03-29-2017 01:09 PM
"My wife and I were discussing bullying with my kids around the dinner table the other day, and the advice/experience from my eldest was "DON'T tell the teachers, it'll only make it worse". I asked him "if you could make a better policy to handle school bullying, what would you do?" and he replied "I honestly have absolutely no idea". So what to be done if telling the teacher only makes matters worse?! How could/should this be done better?"
It's such an important question because, as so many parents learn, the young people at the receiving end of it are unfortunately the ones who know what does and doesn't work. So if the feedback is, telling teachers makes it worse, then who can they go to?
I understand your son didn't have an alternative answer @spaceman which makes sense, we don't either! But did he say what else DIDN'T work? All the research and certainly my experience working with young people shows that telling someone makes a huge difference. In terms of both feeling supported and believing it will end. Do you think your son would agree?
I know @Maggiemay & @Jacew & @Elena and many other parents here have experienced this first hand, as well as parents who have seen this occurring at the schools their teenagers attend or in the lives of the children of friends etc. I'd love to hear what you all think.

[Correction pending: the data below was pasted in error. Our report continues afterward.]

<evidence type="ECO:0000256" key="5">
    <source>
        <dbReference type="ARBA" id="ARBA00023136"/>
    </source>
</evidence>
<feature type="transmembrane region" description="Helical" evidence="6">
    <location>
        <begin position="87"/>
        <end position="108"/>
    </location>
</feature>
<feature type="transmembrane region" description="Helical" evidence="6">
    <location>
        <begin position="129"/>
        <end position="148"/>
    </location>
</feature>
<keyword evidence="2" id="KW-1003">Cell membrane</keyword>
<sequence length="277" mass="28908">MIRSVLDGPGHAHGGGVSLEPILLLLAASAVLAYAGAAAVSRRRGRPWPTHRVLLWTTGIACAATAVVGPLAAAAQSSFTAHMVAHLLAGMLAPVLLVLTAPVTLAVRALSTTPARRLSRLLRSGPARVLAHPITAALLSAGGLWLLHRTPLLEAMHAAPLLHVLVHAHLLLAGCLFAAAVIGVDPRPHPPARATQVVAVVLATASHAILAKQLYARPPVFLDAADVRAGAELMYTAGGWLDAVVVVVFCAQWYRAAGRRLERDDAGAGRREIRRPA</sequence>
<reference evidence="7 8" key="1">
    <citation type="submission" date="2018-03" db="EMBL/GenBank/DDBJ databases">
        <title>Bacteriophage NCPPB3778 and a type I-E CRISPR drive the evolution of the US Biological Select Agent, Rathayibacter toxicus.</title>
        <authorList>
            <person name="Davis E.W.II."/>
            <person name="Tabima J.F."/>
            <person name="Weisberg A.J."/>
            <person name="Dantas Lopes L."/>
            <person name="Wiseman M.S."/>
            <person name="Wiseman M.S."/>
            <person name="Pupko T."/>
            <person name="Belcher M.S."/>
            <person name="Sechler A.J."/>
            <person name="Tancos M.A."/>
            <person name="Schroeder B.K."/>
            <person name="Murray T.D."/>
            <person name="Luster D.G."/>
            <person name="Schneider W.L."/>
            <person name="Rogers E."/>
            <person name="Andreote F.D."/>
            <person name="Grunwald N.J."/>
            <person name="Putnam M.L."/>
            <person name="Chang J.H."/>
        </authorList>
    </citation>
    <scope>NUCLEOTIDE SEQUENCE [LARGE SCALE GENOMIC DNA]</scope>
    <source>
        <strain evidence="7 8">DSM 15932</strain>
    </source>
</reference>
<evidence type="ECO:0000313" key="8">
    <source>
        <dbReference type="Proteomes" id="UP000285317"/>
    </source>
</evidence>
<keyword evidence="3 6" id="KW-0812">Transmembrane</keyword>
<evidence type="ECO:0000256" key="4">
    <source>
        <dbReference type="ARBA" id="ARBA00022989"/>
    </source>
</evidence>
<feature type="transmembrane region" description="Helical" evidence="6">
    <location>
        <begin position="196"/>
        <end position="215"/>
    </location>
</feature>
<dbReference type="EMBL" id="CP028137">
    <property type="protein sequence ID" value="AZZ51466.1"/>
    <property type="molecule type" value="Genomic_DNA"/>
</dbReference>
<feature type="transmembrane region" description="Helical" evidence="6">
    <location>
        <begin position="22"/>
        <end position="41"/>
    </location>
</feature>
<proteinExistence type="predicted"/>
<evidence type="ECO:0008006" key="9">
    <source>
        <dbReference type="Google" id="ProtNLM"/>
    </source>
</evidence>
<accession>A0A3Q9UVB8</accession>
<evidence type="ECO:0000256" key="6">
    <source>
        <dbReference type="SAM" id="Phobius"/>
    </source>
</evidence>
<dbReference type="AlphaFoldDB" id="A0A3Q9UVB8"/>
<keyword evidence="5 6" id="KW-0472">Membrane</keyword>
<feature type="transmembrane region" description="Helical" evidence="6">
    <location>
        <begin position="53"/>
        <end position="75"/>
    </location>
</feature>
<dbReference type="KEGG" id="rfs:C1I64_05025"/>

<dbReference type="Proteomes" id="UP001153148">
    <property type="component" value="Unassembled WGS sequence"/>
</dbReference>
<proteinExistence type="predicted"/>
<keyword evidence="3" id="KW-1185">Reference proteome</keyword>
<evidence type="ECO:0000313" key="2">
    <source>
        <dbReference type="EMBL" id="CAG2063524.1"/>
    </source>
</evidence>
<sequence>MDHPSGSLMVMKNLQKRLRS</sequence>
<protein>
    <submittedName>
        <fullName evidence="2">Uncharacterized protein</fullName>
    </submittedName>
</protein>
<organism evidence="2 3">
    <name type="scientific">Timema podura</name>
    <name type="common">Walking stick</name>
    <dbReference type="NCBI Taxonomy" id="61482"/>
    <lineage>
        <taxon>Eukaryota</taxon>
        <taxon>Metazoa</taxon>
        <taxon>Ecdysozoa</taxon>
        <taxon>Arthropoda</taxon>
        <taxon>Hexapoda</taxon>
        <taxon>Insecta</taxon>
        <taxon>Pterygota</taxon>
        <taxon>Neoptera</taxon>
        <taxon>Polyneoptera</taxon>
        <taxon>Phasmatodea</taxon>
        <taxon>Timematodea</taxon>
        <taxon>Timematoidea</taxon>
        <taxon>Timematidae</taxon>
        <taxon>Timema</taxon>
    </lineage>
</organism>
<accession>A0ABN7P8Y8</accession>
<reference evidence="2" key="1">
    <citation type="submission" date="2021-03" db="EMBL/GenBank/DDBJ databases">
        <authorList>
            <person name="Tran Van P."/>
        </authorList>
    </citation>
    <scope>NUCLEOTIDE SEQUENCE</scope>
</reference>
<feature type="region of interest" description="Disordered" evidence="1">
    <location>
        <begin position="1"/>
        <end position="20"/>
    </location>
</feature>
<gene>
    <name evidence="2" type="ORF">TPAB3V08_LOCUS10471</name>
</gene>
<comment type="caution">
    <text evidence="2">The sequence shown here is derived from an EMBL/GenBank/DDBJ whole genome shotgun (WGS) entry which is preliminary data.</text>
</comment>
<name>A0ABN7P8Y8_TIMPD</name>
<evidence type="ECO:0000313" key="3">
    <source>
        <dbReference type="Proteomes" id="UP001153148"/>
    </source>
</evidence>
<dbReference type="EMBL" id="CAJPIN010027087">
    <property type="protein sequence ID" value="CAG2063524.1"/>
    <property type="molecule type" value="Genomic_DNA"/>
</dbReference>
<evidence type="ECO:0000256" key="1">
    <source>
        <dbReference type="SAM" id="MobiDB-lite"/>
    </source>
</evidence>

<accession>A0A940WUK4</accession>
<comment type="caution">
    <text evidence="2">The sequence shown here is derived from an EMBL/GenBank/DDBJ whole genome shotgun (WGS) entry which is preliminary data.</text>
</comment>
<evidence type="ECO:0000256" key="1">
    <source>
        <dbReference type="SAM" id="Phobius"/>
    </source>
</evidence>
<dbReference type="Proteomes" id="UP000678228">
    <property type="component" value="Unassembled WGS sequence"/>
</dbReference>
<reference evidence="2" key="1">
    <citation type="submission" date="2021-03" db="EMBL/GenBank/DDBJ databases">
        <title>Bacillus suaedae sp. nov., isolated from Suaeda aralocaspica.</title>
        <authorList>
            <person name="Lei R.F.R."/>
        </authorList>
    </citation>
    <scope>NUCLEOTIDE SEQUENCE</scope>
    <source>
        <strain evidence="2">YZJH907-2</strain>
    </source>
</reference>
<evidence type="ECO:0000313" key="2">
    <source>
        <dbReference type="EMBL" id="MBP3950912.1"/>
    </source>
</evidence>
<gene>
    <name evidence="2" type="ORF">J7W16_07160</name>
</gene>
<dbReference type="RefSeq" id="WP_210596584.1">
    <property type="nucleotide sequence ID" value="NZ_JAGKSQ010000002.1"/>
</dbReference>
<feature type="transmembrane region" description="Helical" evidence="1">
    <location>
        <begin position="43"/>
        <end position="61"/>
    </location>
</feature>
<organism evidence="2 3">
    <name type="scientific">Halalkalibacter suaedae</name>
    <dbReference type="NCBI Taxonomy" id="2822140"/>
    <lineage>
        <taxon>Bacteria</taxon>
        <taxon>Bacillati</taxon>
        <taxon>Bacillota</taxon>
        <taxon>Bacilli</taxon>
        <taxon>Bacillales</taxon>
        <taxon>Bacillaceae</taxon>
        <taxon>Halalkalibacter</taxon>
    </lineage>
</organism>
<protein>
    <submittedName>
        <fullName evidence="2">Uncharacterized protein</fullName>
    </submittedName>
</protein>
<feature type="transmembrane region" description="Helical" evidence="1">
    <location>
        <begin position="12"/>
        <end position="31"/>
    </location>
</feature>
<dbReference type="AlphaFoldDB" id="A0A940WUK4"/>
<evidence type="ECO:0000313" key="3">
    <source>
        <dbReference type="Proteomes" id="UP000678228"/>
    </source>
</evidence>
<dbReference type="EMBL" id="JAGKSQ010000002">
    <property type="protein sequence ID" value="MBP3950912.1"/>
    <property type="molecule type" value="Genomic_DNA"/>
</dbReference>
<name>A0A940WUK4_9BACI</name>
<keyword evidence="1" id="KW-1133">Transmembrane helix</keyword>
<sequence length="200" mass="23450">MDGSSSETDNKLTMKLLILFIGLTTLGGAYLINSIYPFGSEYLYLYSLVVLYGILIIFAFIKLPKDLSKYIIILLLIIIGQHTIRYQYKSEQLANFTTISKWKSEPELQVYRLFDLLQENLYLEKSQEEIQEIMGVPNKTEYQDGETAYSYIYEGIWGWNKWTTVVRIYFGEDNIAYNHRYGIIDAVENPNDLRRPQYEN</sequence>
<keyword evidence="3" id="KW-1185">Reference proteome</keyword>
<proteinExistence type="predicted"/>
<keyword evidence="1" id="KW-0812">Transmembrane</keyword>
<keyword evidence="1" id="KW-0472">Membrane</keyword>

03-29-2017 02:13 PM
From my daughter's experiences, telling a teacher is actually not helpful but actually counter-productive. It is so frustrating with all the anti-bullying campaigns run through schools. It seems schools say all the right things, but when it comes down to it, they don't actually do any of those 'right' things.
My daughter was persecuted by teachers and both she and I were told she needed to harden up and ignore it. There was a particular girl who was bullying numerous girls, and the school was very well aware, but the bully was never pulled up.
On another ocassion two girls posted a video online paying out on my daughter for her mental health issues. I knew the girls and the parents. One parent was fantastic - she brought her daughter to my home to personally apologise to my daughter and she was educated and disciplined by her mum. The other girls parents were the opposite, showing me that some kids who bully have parents who bully.
These parents are very loud and aggressive, and I got the feeling the school did nothing because of it. Easier to make my daughter wear it than have to stand up and defend her against a threatening parent - despite the school having the video! I wonder how often this occurs?